To Shmuel’s dismay, Zenya soon joined a criminal gang and became a small-time pickpocket. He was eventually caught robbing a store, and when police raided his home they found loot from previous robberies. Zenya was sentenced to 11 years behind bars. Eight years later, the USSR dissolved and Zenya was granted a pardon amid the ensuing chaos.
After Zenya was released from prison, several business opportunities presented themselves, and Friedmanovitch suggested that they become partners and open a sausage stand. These sausages were served with special home-made mustard. Business took off, and Zenya proved himself to be a capable businessman. The venture swiftly expanded to ten stands, which came with a whole new set of expenses. “I had to pay $100 to the local Mafia for each stand,” Zenya would recall. “But it was worth it.”
A short while later, he met up with a former classmate from one of the orphanages he’d been in, Boris Spektor. Spektor offered Zenya a job running St. Petersburg’s very first network of food franchises, starting with a store called Contrast. Zenya made sure that it offered a wide selection of products, and customers came from all over the city. Over time, though, the chain declined. Competitors entered the market and profits fell.
One of the branch’s managers invited Zenya to take a look at his warehouse, which was located on the first floor of the Old Customs House, a historic building in the heart of St. Petersburg. The building was rundown and neglected, but its beautiful white domed ceilings caught Zenya’s eye. “I have a room I don’t know what to do with,” the man admitted. In that instant, Zenya decided to become a restaurateur.
A quarter million dollars of renovations later, the restaurant at the Old Customs House opened as a high-class establishment, the first of its kind in the city. “People were fed up with meatballs and vodka with lemon,” Zenya claimed. “They wanted something different, so we gave them prime cuts of meat.”
At the time, St. Petersburg was home to many oligarchs who had made their fortunes by exploiting state assets, and Zenya knew how to give them what they were looking for. The restaurant quickly became popular among the wealthy as well as local officials. The governor of St. Petersburg, Vladimir Yakovlev, would host delegations there.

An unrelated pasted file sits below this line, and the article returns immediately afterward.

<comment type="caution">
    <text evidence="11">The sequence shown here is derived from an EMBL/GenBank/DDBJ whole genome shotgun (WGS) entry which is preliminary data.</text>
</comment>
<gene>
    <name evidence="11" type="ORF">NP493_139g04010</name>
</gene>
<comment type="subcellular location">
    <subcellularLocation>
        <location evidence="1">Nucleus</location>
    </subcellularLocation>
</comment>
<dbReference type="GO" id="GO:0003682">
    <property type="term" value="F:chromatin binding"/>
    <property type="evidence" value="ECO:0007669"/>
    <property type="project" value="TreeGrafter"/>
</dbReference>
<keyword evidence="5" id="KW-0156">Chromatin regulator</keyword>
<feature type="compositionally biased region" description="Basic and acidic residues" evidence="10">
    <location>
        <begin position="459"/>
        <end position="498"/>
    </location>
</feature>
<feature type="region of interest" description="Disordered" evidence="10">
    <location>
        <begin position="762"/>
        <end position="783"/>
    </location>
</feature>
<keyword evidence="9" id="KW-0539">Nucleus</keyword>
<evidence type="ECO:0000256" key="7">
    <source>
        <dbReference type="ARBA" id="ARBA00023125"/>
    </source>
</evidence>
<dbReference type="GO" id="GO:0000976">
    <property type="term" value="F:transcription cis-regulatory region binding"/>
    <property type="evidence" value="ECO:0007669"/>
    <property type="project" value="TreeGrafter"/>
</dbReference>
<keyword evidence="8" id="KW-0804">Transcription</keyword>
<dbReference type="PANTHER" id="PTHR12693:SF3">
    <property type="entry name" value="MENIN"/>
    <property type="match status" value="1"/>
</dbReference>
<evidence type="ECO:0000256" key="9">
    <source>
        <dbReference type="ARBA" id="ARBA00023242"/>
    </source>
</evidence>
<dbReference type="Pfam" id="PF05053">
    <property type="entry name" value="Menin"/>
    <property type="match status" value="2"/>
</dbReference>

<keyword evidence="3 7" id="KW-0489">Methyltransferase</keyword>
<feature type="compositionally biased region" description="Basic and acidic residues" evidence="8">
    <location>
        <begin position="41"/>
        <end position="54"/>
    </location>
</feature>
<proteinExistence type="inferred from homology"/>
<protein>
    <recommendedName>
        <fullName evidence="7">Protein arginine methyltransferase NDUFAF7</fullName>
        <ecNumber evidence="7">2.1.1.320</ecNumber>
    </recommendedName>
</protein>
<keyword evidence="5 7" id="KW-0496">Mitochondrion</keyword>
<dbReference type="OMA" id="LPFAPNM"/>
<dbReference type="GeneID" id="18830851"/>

Within five months, Zenya had paid off all loans and debts; by the end of the year, he made his first million dollars. He soon established another two successful high-end restaurants, as well as a catering company named Concord. Then came the trips to Paris.
There, Zenya was drawn to the floating restaurants, in particular a certain boat that combined a fine dining experience with a tour of the Seine. Upon returning home, he bought a used boat and turned it into a luxury restaurant he called New Island. He set it afloat on the Neva River, which flows through the heart of St. Petersburg. It quickly became the favorite venue of the city’s financial and political elites. In 1999, the Russian prime minister dined at New Island together with the managing director of the International Monetary Fund, and he succeeded in persuading his French guest to authorize a $4.5 billion loan to Russia.

Strongman and businessman
In 2000, Russia’s newly elected president, Vladimir Putin, welcomed a very important European leader as his guest, French President Jacques Chirac. He hosted Chirac at the Winter Palace in St. Petersburg, the city of his birth, and one of Putin’s men suggested that he take his guest out to dinner at a place that offered gourmet French food combined with a cruise: New Island.
Overwhelmed by such an honor, Zenya, still in his 30s, closed the restaurant for his important guests and served the meal himself, recounting events from the city’s history as they floated on the river. He also related some of his own past to the Russian president, and Putin found in him a kindred spirit. Beneath the expensive suit was a neighborhood tough who had risen from poverty by dint of his own efforts. He was favorably impressed.
When President George W. Bush visited Russia to meet with Putin, the Russian president once again chose the floating restaurant as the venue to host his guest. A year later, Putin celebrated his birthday aboard New Island.